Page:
Today we’ll look at SKYCITY Entertainment Group Limited (NZSE:SKC) and reflect on its potential as an investment. Specifically, we’re going to calculate its Return On Capital Employed (ROCE), in the hopes of getting some insight into the business.
First up, we’ll look at what ROCE is and how we calculate it. Second, we’ll look at its ROCE compared to similar companies. And finally, we’ll look at how its current liabilities are impacting its ROCE.
Return On Capital Employed (ROCE): What is it?
ROCE measures the amount of pre-tax profits a company can generate from the capital employed in its business. All else being equal, a better business will have a higher ROCE. Overall, it is a valuable metric that has its flaws. Author Edwin Whiting says to be careful when comparing the ROCE of different businesses, since ‘No two businesses are exactly alike.’
How Do You Calculate Return On Capital Employed?
Analysts use this formula to calculate return on capital employed:
Return on Capital Employed = Earnings Before Interest and Tax (EBIT) ÷ (Total Assets – Current Liabilities)
Or for SKYCITY Entertainment Group:
0.093 = NZ$231m ÷ (NZ$2.7b – NZ$195m) (Based on the trailing twelve months to December 2018.)
Therefore, SKYCITY Entertainment Group has an ROCE of 9.3%.
Is SKYCITY Entertainment Group’s ROCE Good?
When making comparisons between similar businesses, investors may find ROCE useful. It appears that SKYCITY Entertainment Group’s ROCE is fairly close to the Hospitality industry average of 9.5%. Separate from how SKYCITY Entertainment Group stacks up against its industry, its ROCE in absolute terms is mediocre; relative to the returns on government bonds. Readers may find more attractive investment prospects elsewhere.
Remember that this metric is backwards looking – it shows what has happened in the past, and does not accurately predict the future. Companies in cyclical industries can be difficult to understand using ROCE, as returns typically look high during boom times, and low during busts. ROCE is only a point-in-time measure. Future performance is what matters, and you can see analyst predictions in our free report on analyst forecasts for the company.
Do SKYCITY Entertainment Group’s Current Liabilities Skew Its ROCE?
Current liabilities include invoices, such as supplier payments, short-term debt, or a tax bill, that need to be paid within 12 months. The ROCE equation subtracts current liabilities from capital employed, so a company with a lot of current liabilities appears to have less capital employed, and a higher ROCE than otherwise. To counteract this, we check if a company has high current liabilities, relative to its total assets.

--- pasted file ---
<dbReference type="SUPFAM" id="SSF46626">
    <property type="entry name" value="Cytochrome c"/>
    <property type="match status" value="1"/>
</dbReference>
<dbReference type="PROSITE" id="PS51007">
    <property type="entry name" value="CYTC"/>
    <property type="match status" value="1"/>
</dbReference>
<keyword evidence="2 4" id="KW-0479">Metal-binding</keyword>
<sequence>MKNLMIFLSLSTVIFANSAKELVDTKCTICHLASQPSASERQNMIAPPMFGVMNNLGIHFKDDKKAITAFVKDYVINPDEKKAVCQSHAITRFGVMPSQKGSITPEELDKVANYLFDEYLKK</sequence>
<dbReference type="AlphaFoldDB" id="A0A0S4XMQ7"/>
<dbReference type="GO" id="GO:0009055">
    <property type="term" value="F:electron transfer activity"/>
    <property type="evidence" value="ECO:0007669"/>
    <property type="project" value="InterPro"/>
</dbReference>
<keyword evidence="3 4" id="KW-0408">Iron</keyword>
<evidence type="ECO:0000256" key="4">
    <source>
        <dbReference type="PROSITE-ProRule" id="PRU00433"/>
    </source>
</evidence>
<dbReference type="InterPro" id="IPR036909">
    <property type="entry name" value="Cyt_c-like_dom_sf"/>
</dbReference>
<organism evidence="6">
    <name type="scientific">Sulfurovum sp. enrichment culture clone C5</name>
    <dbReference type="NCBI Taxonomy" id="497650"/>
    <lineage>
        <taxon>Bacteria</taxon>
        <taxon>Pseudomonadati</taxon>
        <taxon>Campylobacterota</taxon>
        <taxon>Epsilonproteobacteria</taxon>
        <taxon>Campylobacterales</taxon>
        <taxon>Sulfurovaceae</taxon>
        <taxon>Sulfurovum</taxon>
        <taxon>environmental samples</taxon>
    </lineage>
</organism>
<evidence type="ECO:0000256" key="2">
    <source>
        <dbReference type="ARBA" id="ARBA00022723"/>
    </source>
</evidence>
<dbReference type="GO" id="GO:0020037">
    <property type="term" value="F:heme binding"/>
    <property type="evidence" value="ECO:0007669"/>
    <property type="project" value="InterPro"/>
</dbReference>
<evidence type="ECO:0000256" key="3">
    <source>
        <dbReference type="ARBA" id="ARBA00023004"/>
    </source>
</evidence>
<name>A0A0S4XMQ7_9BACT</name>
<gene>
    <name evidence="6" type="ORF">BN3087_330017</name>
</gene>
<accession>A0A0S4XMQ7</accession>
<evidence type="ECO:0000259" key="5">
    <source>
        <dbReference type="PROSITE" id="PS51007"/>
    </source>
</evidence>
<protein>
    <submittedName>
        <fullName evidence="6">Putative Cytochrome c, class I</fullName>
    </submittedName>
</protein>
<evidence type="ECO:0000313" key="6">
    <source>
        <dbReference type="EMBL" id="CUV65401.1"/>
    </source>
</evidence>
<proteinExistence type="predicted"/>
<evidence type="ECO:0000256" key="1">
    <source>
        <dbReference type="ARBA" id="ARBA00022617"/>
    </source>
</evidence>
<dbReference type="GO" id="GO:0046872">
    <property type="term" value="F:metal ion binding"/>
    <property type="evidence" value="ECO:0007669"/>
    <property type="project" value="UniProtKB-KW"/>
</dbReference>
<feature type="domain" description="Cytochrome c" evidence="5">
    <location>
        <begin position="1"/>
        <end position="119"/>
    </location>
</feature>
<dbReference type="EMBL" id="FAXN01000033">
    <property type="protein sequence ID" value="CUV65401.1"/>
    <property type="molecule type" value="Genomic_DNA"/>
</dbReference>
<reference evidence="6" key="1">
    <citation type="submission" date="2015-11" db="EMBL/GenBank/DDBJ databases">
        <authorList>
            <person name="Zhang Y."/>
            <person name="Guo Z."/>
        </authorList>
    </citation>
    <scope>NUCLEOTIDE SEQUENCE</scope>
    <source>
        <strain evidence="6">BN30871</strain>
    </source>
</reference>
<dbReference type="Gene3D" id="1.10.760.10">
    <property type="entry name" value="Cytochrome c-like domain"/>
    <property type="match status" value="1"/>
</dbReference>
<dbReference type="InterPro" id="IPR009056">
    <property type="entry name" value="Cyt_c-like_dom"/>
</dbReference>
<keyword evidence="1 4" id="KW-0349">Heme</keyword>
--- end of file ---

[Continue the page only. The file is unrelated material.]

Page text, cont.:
SKYCITY Entertainment Group has total liabilities of NZ$195m and total assets of NZ$2.7b. As a result, its current liabilities are equal to approximately 7.3% of its total assets. SKYCITY Entertainment Group has a low level of current liabilities, which have a minimal impact on its uninspiring ROCE.
Our Take On SKYCITY Entertainment Group’s ROCE
SKYCITY Entertainment Group looks like an ok business, but on this analysis it is not at the top of our buy list. Of course, you might find a fantastic investment by looking at a few good candidates. So take a peek at this free list of companies with modest (or no) debt, trading on a P/E below 20.
For those who like to find winning investments this free list of growing companies with recent insider purchasing, could be just the ticket.
We aim to bring you long-term focused research analysis driven by fundamental data. Note that our analysis may not factor in the latest price-sensitive company announcements or qualitative material.
If you spot an error that warrants correction, please contact the editor at firstname.lastname@example.org. This article by Simply Wall St is general in nature. It does not constitute a recommendation to buy or sell any stock, and does not take account of your objectives, or your financial situation. Simply Wall St has no position in the stocks mentioned. Thank you for reading.